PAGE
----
Malaysia 🇲🇾

Malaysia’s top court unanimously upheld Malaysian ex-Prime Minister Najib Razak’s conviction and 12-year prison sentence, in a case linked to the multi-billion-dollar scandal at the 1Malaysia Development Berhad (1MDB) state investment fund. Opposition leaders, activists, and many citizens hailed the court’s swift ruling, calling it proof of judicial independence in the country and a victory for Malaysians who voted in 2018 to oust his government. (Aljazeera.com)

Hungary 🇭🇺

Csaba Vasvári, a senior judge at the Budapest metropolitan court and spokesperson for the National Judicial Council, claims that Viktor Orbán’s government is “constantly overreaching” its authority to sway the courts. Following the freeze on EU funds over concerns about judicial independence, Vasvári’s warning of the government’s assault on judicial checks and balances has deepened alarm about the rule of law in Hungary. (theguardian.com)

Tunisia 🇹🇳

A Tunisian administrative court suspended the dismissal of 50 judges who were fired by President Kais Saied in June, underscoring the continued independence of courts despite Saied’s moves to assume wider authority over the judiciary. The Tunisian Judges’ Association stated that Saied’s accusations of “adultery” and charges of corruption against the judges were mostly politically motivated. (reuters.com)

Lebanon 🇱🇧

Judges went on strike in late August to protest low salaries and threats to judicial independence as talks with political leaders failed to resolve complaints. Judicial salaries have plummeted during the country’s economic crisis, and judges say judicial facilities now lack electricity and water, functioning elevators, and basic office supplies. Judges say it’s part of an attempt to subject them to the “desires of the ruling class and fabricate files against them.” The State Shura Council said the circumstances “might affect the ability of judges to perform their function normally in a way that ensures the continuity of work in this vital facility.” (arabnews.com)

Yemen 🇾🇪

Judges went on strike to protest the Aug. 31 killing of a Supreme Court judge in the Houthi-held region of Sanaa in August. Gunmen abducted and killed 63-year-old Judge Mohamed Homran near his home in Sanaa. The government’s information minister, Moammar al-Eryany, called the killing the latest episode in the Houthis’ “systematic” transgressions against members of the judiciary. Ministry spokesman Brig. Gen Abdel Khaleq al-Ajry said that authorities had arrested the assailants and will prosecute them. (arabnews.com)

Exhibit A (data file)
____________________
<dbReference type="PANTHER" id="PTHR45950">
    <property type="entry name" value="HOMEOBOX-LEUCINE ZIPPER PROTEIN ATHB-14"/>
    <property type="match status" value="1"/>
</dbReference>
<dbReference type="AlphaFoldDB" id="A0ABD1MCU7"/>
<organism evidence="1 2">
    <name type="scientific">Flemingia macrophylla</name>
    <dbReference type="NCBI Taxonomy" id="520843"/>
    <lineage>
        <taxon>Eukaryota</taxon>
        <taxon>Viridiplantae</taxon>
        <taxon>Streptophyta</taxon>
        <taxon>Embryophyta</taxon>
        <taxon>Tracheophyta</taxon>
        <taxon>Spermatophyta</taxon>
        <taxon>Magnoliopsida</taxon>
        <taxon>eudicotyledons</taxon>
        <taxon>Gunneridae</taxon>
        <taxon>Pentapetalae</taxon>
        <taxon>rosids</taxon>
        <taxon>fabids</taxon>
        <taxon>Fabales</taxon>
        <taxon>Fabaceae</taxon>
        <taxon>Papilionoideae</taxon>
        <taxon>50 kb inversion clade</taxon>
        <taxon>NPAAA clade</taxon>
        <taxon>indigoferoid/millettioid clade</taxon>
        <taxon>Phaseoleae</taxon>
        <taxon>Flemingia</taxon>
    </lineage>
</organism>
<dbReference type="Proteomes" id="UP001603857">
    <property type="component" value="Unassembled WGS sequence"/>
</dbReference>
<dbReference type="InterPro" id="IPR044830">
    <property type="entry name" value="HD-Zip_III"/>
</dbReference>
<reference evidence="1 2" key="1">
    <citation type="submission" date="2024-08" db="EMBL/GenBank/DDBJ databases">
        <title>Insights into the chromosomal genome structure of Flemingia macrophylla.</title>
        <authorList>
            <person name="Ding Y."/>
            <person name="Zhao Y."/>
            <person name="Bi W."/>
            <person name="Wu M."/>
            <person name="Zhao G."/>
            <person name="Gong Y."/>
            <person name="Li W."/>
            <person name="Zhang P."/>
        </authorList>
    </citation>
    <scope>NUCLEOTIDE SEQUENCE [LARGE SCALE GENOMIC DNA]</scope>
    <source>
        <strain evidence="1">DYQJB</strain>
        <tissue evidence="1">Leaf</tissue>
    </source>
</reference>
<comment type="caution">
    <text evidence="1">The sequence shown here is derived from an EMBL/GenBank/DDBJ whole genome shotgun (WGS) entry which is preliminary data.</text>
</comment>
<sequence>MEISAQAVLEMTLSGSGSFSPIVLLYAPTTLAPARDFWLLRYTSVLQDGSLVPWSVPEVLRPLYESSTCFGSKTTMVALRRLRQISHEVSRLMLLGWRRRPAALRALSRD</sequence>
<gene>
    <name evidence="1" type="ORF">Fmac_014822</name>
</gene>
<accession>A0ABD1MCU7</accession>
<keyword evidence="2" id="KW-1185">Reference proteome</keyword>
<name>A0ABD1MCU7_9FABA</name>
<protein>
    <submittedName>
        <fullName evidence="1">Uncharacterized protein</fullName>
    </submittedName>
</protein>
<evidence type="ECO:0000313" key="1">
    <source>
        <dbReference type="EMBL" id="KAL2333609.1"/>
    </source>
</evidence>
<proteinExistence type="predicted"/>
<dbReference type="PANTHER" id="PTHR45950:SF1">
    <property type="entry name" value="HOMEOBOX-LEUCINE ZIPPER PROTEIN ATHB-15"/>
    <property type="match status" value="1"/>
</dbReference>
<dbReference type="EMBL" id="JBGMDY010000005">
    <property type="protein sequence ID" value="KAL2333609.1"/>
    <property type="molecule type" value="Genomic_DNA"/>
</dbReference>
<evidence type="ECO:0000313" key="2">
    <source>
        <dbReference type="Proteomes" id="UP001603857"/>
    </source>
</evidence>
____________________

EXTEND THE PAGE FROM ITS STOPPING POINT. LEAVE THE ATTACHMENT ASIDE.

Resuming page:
Chief of Yemen’s Presidential Leadership Council Rashad Al Alimi decreed the reformation of the country’s Supreme Judicial Council, appointing Judge Mohssen Yehia chief of the Supreme Judicial Council and Prosecutor-General Qaher Mustafa a member of the Supreme Judicial Council. The new appointments were announced two days after the UN said warring sides in Yemen agreed to extend a truce for two more months, which first went into effect in April. (gulfnews.com)

The Presidential Leadership Council in Yemen appointed Judge Sabah al-Alwani as the first woman in the Supreme Judicial Council, the highest judicial authority in the country. The decision was highly praised by Yemeni female activists who saw the appointment as a fair representation for females in the judiciary, which men have monopolized for decades. (English.aawsat.com) 


The September 2022 Global Judicial News Report was written by Anna McFarlane, a Duke undergraduate assistant at the Bolch Judicial Institute. McFarlane is studying Political Science and Policy Journalism, with a concentration in Security, Peace, and Conflict.

About Judicature Staff

Judicature’s staff includes: Melinda Vaughn, managing editor; Amelia Thorn, articles editor; Jennifer Maher, international articles editor; Eric Surber, social media and web coordinator; and Duke Law student research assistants. To reach us, email judicature@law.duke.edu.